I'm Right Again Dot Com

    An Online Publication of the Anonymous Anything Society — November 12, 2018

WORLD WAR I: July 28, 1914 - November 11, 1918

    This remembrance has been in the making for 85 years. I was six years old in 1933 on Armistice Day. I was standing a few feet from a monument dedicated to the memory of the men of Carterville, Illinois (1930 population, 2,866) who gave their lives in "The War To End All Wars." A small band of veteran survivors are still marching-by in my memory, in their ill-fitting, woolen uniforms. Most had probably taken on weight since they had fought in the battles of Argonne, Belleau Wood, Chatteau-Tierry, Marne and Saint Mihiel, France.

    What I recollect most vividly were the puttees that each had patiently wound around their legs above their government issue (G.I.) shoe tops. Only a few had preserved their small "tin-pot" helmets, although all had one or more medals pinned to the left side of their chests; medals I learned many years later from reading Barbara Tuchman's comprehensive history of WWI: "The Guns of August," were earned in ferocious combat, shelling and gas attacks in the disputed trenches crossing Belgium, and Northeast France. At one point in the conflict, Big Bertha, a gigantic German artillery piece mounted on a railroad car, was nearly capable of firing on Paris.

        More than eight million people died in WW I. It all began in June of 1914 with the assassination by a Serbian terrorist of Archduke Ferdinand and Archduchess Sofia of Austria-Hungary. Serbia was then a contested part of Austria-Hungary, but its move towards independence was supported by Tsarist Russia. Germany joined Austria in the ensuing conflict. France, Great Britain, Italy and finally. the USA, while responding to a German submarine attack on The Lusitania ocean liner that took 1,198 lives, also joined what became the victorious Allied forces.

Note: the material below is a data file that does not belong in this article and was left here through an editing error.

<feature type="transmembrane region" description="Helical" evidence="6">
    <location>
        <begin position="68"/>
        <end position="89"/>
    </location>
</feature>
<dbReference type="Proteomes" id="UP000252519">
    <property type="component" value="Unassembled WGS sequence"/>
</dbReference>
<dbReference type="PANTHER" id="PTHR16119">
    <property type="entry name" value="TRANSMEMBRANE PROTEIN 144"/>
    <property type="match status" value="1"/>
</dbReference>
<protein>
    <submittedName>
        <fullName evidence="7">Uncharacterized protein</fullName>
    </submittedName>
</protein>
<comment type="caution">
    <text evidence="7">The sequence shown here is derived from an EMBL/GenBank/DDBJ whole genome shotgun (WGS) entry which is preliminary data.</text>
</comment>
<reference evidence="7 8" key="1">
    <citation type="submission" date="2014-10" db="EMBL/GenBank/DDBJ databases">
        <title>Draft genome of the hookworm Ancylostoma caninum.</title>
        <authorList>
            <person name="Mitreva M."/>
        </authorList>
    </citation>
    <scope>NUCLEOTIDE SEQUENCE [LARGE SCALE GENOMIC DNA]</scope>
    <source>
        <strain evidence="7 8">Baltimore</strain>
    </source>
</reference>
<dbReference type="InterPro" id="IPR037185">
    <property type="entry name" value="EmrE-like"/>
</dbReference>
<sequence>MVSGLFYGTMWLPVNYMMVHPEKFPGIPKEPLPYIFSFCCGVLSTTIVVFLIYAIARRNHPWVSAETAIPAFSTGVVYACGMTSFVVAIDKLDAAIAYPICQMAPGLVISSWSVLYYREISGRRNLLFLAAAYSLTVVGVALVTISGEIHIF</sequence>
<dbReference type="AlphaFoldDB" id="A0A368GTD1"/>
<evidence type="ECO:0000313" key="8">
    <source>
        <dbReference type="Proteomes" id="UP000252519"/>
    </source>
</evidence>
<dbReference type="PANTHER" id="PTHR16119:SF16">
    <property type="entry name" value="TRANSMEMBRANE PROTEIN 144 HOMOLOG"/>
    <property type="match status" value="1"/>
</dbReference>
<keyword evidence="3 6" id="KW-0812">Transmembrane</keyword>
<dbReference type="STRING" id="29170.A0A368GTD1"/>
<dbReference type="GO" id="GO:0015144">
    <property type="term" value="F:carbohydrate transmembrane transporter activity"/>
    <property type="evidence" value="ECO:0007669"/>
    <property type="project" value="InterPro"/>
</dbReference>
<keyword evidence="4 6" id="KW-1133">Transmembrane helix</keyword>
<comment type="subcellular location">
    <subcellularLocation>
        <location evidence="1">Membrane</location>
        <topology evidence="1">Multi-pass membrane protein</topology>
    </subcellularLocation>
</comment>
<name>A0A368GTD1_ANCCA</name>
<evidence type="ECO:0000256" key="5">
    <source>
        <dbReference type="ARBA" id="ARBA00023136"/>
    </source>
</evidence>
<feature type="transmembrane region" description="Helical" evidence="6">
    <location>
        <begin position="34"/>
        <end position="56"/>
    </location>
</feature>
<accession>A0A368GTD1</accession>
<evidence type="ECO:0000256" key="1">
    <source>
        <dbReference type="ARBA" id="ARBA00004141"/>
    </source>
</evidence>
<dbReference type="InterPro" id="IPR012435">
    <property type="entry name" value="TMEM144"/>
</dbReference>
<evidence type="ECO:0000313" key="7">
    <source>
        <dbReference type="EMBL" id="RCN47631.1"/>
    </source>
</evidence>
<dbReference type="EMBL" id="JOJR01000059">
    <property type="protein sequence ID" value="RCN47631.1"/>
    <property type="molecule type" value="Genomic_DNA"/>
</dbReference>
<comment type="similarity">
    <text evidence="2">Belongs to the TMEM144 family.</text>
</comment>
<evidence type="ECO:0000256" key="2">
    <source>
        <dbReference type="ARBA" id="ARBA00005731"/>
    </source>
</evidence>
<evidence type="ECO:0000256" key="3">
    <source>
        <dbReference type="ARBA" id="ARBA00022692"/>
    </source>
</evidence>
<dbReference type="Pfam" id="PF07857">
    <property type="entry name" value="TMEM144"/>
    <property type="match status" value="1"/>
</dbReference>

In the weeks prior to November, 1918, great masses of German soldiers and sailors were becoming communists, in concert with the revolutionaries of Bolshevik Russia. The red flag was being raised over hundreds of soviets (self governed gatherings) everywhere in Deutschland. German soldiers and sailors were deserting in droves.

     Germany sued for peace on November 7th, 1918. French Marshall Ferdinand Foch, the commander-In-Chief of Allied Forces, imposed stringent demands: The immediate withdrawal of German forces from France, Belgium and two provinces, Alsace and Lorraine, that had been ceded to Germany by France after a earlier conflict, along with the east bank of the German Industrial Rhineland and  vast amounts of military hardware, vehicles, aircraft and railway rolling stock. 

    In the meantime, the German military commander, Erich Ludendorff, had a nervous breakdown and Kaiser Wilhelm II fled to neutral Holland. After four days, during which Foch continued to urge that Allied forces "hasten and intensify their efforts," the junior grade German officers, sent as negotiators to the railroad forest clearing of Compiegne, France by the German High Command, capitulated and signed the "Armistice" document.